A managed object includes attributes and can also have a relation to other managed objects. A number of different operations can be directed towards a managed object and events can be generated by such objetcs. Below an account of deficiencies of TMN will be given. Network elements and subordinated managing systems are managed by a managing system by means of operations towards the managed objects in the managed systems and supervision of notifications transmitted by the managed system. Allowed operations towards managed objects in the managed system are determined by an information model of the managed system, together with the notifications, which can be transmitted. The information model states:

- which classes of managed objects that are defined, - which operations the managed objects in these classes accept,

- which notifications that the managed objects are expected to transmit,

- how many instances which can be created or removed, in each class of managed objects,

- dependences between managed objects, e.g. that one managed object requires existence of another one,

- dependences in a managed object, e.g. that a specific attribute value of one attribute is only allowded if another attribute is set to a specific value or if the managed object only can be removed if it is in a specific state,

- the purpose and intention with managed objects and their notifications.

To be meaningful the managing system must know the information model of the managed system. This is in TMN called "shared management knowledge".

At a change of the information model the management model must be updated in accordance with this change. In conven¬ tional systems these changes are made by: - Definition of the new information model. This is made by specifiations for managed objects written as GDMO/ASN.l templates (GDMO - Guidelines for the definition of Managed Objects according to CCITT rec. X.722 ISO/IEC 10165-4) and ER-diagrams (Entity-Relationship diagrams) for the managed objects. The specifications for the managed objects state formally (machine readable) syntax (e.g. operations and notifications) for the managed object.

All other parts of the information model, as dependences, the number of instances etc., are stated informally as com¬ ments in natural language.

- Implementation and verification of the new information model in the managing system and the managed system.

- Confirmation of that the managing system and the managed systems are adapted to the same information model by performing accepted test sequences.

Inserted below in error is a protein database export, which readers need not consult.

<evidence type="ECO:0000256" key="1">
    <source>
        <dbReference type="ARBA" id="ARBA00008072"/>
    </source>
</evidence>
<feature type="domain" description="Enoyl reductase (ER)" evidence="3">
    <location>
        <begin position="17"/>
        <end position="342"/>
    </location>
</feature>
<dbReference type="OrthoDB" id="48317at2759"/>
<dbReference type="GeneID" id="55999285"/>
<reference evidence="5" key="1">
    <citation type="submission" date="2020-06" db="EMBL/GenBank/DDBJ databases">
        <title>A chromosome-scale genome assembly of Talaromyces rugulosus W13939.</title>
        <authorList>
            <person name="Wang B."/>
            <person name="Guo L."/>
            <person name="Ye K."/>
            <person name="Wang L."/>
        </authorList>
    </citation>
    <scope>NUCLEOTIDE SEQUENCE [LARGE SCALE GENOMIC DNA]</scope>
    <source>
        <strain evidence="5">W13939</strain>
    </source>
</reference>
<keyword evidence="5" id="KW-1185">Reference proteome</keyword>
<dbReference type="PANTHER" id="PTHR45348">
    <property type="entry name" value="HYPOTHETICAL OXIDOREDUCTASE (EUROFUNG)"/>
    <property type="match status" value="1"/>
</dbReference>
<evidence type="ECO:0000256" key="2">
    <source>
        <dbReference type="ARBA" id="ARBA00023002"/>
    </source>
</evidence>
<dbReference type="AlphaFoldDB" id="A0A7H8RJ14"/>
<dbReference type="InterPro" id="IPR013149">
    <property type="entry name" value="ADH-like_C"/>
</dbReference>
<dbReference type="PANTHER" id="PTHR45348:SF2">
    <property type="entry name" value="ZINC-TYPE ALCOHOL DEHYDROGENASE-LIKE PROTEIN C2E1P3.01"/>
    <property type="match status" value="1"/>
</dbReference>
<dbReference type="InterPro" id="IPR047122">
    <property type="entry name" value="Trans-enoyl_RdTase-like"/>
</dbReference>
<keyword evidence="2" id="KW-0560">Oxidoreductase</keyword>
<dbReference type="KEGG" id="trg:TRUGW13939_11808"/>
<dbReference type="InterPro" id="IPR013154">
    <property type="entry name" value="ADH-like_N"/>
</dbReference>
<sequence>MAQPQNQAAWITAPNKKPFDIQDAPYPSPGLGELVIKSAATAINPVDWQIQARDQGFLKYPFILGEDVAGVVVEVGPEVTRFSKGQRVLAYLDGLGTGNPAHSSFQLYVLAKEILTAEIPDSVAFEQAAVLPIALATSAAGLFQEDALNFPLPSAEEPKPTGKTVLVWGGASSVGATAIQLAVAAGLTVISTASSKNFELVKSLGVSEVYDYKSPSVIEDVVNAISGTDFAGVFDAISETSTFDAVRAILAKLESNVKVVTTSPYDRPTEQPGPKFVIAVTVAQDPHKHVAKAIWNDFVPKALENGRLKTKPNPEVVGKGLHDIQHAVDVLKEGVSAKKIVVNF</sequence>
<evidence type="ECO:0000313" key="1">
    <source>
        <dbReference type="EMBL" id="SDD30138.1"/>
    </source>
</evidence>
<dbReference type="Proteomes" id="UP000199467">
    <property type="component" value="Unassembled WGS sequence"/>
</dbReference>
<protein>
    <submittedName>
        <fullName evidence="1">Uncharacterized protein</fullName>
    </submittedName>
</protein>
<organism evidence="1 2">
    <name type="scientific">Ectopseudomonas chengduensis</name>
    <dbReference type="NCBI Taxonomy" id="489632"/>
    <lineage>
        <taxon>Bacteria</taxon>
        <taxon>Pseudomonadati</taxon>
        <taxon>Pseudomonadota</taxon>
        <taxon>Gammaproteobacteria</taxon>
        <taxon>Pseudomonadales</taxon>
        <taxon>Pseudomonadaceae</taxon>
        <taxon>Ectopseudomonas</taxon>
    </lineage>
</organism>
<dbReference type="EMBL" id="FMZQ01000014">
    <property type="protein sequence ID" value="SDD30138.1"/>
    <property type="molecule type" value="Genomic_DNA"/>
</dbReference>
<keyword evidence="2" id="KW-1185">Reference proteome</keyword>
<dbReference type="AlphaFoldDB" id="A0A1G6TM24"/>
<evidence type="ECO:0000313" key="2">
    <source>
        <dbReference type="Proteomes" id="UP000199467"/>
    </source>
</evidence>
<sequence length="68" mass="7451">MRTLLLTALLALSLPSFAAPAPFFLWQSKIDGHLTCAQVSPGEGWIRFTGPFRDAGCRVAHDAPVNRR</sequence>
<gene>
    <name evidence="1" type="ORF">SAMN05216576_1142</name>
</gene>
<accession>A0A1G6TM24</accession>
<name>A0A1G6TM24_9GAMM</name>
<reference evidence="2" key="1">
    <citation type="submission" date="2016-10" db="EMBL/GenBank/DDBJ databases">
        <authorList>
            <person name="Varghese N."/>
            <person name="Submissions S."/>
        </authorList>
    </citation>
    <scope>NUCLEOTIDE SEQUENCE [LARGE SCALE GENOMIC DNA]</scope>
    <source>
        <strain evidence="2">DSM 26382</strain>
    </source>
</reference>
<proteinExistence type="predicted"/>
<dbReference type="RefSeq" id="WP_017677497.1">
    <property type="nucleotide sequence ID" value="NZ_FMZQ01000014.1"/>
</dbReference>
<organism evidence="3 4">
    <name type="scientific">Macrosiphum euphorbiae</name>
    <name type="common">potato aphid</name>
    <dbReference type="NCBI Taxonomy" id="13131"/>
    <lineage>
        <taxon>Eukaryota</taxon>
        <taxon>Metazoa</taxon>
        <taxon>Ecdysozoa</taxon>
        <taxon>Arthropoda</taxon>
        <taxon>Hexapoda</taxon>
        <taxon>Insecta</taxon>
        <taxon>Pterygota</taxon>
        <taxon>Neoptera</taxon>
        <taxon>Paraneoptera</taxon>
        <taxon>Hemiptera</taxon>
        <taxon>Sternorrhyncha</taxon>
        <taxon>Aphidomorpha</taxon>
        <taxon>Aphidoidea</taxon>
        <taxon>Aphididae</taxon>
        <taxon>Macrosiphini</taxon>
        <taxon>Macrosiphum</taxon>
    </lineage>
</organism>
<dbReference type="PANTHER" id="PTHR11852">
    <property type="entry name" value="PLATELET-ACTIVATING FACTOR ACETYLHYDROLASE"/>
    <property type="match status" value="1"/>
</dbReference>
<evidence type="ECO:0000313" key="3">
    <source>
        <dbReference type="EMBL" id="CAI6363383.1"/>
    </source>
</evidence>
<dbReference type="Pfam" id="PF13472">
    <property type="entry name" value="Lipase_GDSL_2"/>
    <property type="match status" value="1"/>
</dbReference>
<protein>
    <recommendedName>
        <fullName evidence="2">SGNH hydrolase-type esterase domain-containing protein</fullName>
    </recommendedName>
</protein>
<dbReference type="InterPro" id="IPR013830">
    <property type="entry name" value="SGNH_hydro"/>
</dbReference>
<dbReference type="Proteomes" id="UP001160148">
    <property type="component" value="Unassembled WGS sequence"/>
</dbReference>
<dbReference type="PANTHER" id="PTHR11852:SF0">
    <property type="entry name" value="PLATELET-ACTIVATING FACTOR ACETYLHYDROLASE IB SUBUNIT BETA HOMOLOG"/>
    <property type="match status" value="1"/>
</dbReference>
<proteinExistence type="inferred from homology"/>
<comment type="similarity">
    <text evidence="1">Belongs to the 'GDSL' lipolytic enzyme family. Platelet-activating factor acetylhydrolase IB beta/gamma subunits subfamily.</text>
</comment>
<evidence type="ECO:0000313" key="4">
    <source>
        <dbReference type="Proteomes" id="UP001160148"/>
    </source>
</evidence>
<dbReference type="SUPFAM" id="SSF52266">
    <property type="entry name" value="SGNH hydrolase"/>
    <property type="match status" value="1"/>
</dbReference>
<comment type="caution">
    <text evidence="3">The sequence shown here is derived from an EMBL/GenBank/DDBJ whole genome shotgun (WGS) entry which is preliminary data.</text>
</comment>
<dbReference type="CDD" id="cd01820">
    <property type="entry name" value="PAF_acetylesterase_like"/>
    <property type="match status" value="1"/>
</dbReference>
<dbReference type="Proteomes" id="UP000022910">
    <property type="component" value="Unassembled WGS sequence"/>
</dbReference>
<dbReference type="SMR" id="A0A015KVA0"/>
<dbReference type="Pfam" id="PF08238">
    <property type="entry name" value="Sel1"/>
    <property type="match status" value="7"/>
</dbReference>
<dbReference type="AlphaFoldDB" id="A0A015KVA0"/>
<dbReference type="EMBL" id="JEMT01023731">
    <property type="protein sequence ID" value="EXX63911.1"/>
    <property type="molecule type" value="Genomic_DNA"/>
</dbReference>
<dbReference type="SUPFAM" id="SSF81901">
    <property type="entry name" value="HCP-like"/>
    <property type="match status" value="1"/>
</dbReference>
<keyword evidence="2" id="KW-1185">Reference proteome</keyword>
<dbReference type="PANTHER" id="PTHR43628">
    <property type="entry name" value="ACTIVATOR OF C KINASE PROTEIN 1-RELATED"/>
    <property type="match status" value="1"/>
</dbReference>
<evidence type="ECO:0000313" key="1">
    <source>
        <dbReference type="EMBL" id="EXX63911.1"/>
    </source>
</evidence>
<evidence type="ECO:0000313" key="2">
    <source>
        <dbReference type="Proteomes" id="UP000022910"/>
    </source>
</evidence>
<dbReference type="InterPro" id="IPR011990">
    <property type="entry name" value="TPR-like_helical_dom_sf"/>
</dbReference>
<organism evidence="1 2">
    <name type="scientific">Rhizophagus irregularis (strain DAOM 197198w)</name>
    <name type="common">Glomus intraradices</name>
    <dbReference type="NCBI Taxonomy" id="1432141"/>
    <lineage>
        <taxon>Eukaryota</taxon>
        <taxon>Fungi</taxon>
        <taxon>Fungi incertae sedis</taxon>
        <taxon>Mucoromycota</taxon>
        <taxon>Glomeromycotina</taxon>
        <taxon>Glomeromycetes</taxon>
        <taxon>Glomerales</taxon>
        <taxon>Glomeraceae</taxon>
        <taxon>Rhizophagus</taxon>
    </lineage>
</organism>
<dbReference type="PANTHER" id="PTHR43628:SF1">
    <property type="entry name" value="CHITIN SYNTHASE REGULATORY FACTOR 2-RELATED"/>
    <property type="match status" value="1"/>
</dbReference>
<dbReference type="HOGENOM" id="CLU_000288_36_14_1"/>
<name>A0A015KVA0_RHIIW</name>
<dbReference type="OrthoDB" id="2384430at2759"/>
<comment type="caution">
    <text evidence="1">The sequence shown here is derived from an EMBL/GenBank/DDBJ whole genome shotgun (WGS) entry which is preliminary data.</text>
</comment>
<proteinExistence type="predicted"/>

- Updating of the network consisting of the managing system and the managed system with this new version of the information model. That just mentioned above results in a number of problems:

Firstly, the developement of managing systems and managed systems must be coordinated, which leads to higher developement costs and/or a delayed introduction of new services on the market.

Secondly, the abscence of formalism with respect to the specifications of the managed systems, makes implementation, verification and acceptance of both managing system and managed systems to a difficult and time demanding task, since the interpretation of the specifications is open to discussion.

Thirdly, updating of networks must be planned and carried out carefully, as there are dependences between different versions of the managing systems and managed systems. This involves a delayed introduction of new services in the network.

The purpose of management according to the TMN model is to be a framework for standardisation of management for telecom networks and open systems. The management structure strongly influences the management paradigm for new system architectures. There are strong reasons to assume the management paradigm according to the TMN model for the whole management and not only for domains subjected to standardisation. The main reason for this is that it is desirable to be able to develop and design management functions in a uniform way. Summary of the invention

Generally, a first aim of the present invention is to provide a new architecture for management functions, admitting

- cost effective design of management functions,

- less need for coordination and planning of updates of management functions and resources, - effective support of complex processes, such as network management,

- that the management technology can be developed sepa¬ rately in relation to the resource technology,

- that competence of different kinds can be utilized optimally, i.e. an expert on e.g. the resource domain should focus his efforts to this domain, whereas a person knowing how to design mangement, should be busy with this.

According to a first aspect of the invention this aim, as well as other aims which will appear from the descrition given below, is attained in that the management network defined by way of introduction besides the managed system comprises a generic manager and a representation of the management information model, where the performance of the generic manager during operation is determined by this model representation.